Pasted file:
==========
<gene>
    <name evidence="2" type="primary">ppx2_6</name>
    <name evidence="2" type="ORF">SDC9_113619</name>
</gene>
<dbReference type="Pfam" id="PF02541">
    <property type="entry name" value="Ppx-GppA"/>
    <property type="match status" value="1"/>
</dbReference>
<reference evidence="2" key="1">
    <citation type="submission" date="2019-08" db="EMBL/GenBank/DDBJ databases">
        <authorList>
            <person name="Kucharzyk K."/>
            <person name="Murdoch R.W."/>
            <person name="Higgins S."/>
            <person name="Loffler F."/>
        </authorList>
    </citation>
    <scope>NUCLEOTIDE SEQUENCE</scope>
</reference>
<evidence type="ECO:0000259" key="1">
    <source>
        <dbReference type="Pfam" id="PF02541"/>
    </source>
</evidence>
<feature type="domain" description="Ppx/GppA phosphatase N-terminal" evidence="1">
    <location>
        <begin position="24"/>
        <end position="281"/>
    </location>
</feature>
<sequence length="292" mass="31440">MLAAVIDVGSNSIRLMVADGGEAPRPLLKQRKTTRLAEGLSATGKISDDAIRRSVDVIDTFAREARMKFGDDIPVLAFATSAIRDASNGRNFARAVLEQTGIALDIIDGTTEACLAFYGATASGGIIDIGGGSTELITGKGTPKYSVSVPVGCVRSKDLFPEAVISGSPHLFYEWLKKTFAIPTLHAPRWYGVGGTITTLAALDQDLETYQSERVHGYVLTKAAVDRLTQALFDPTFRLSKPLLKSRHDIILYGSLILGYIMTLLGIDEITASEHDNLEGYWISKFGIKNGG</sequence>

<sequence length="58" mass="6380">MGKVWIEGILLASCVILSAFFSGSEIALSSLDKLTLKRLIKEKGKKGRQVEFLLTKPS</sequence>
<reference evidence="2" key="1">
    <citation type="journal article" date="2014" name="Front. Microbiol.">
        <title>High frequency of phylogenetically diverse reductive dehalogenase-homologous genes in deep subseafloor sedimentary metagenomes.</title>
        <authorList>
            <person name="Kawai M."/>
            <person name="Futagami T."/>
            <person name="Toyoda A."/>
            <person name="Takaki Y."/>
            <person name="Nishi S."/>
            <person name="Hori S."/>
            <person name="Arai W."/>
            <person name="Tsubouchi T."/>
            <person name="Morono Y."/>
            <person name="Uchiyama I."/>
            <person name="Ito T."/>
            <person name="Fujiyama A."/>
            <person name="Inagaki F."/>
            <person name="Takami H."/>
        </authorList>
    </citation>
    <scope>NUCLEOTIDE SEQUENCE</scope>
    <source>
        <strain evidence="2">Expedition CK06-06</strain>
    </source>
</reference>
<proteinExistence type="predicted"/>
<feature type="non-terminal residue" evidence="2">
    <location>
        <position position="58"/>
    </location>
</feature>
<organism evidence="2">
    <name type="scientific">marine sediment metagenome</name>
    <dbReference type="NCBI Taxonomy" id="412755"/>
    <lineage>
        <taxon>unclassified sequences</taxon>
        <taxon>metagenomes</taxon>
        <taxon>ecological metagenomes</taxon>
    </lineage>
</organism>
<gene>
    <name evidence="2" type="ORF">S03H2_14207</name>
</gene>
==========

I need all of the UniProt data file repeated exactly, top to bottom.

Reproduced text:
<gene>
    <name evidence="2" type="primary">ppx2_6</name>
    <name evidence="2" type="ORF">SDC9_113619</name>
</gene>
<dbReference type="Pfam" id="PF02541">
    <property type="entry name" value="Ppx-GppA"/>
    <property type="match status" value="1"/>
</dbReference>
<reference evidence="2" key="1">
    <citation type="submission" date="2019-08" db="EMBL/GenBank/DDBJ databases">
        <authorList>
            <person name="Kucharzyk K."/>
            <person name="Murdoch R.W."/>
            <person name="Higgins S."/>
            <person name="Loffler F."/>
        </authorList>
    </citation>
    <scope>NUCLEOTIDE SEQUENCE</scope>
</reference>
<evidence type="ECO:0000259" key="1">
    <source>
        <dbReference type="Pfam" id="PF02541"/>
    </source>
</evidence>
<feature type="domain" description="Ppx/GppA phosphatase N-terminal" evidence="1">
    <location>
        <begin position="24"/>
        <end position="281"/>
    </location>
</feature>
<sequence length="292" mass="31440">MLAAVIDVGSNSIRLMVADGGEAPRPLLKQRKTTRLAEGLSATGKISDDAIRRSVDVIDTFAREARMKFGDDIPVLAFATSAIRDASNGRNFARAVLEQTGIALDIIDGTTEACLAFYGATASGGIIDIGGGSTELITGKGTPKYSVSVPVGCVRSKDLFPEAVISGSPHLFYEWLKKTFAIPTLHAPRWYGVGGTITTLAALDQDLETYQSERVHGYVLTKAAVDRLTQALFDPTFRLSKPLLKSRHDIILYGSLILGYIMTLLGIDEITASEHDNLEGYWISKFGIKNGG</sequence>

<sequence length="58" mass="6380">MGKVWIEGILLASCVILSAFFSGSEIALSSLDKLTLKRLIKEKGKKGRQVEFLLTKPS</sequence>
<reference evidence="2" key="1">
    <citation type="journal article" date="2014" name="Front. Microbiol.">
        <title>High frequency of phylogenetically diverse reductive dehalogenase-homologous genes in deep subseafloor sedimentary metagenomes.</title>
        <authorList>
            <person name="Kawai M."/>
            <person name="Futagami T."/>
            <person name="Toyoda A."/>
            <person name="Takaki Y."/>
            <person name="Nishi S."/>
            <person name="Hori S."/>
            <person name="Arai W."/>
            <person name="Tsubouchi T."/>
            <person name="Morono Y."/>
            <person name="Uchiyama I."/>
            <person name="Ito T."/>
            <person name="Fujiyama A."/>
            <person name="Inagaki F."/>
            <person name="Takami H."/>
        </authorList>
    </citation>
    <scope>NUCLEOTIDE SEQUENCE</scope>
    <source>
        <strain evidence="2">Expedition CK06-06</strain>
    </source>
</reference>
<proteinExistence type="predicted"/>
<feature type="non-terminal residue" evidence="2">
    <location>
        <position position="58"/>
    </location>
</feature>
<organism evidence="2">
    <name type="scientific">marine sediment metagenome</name>
    <dbReference type="NCBI Taxonomy" id="412755"/>
    <lineage>
        <taxon>unclassified sequences</taxon>
        <taxon>metagenomes</taxon>
        <taxon>ecological metagenomes</taxon>
    </lineage>
</organism>
<gene>
    <name evidence="2" type="ORF">S03H2_14207</name>
</gene>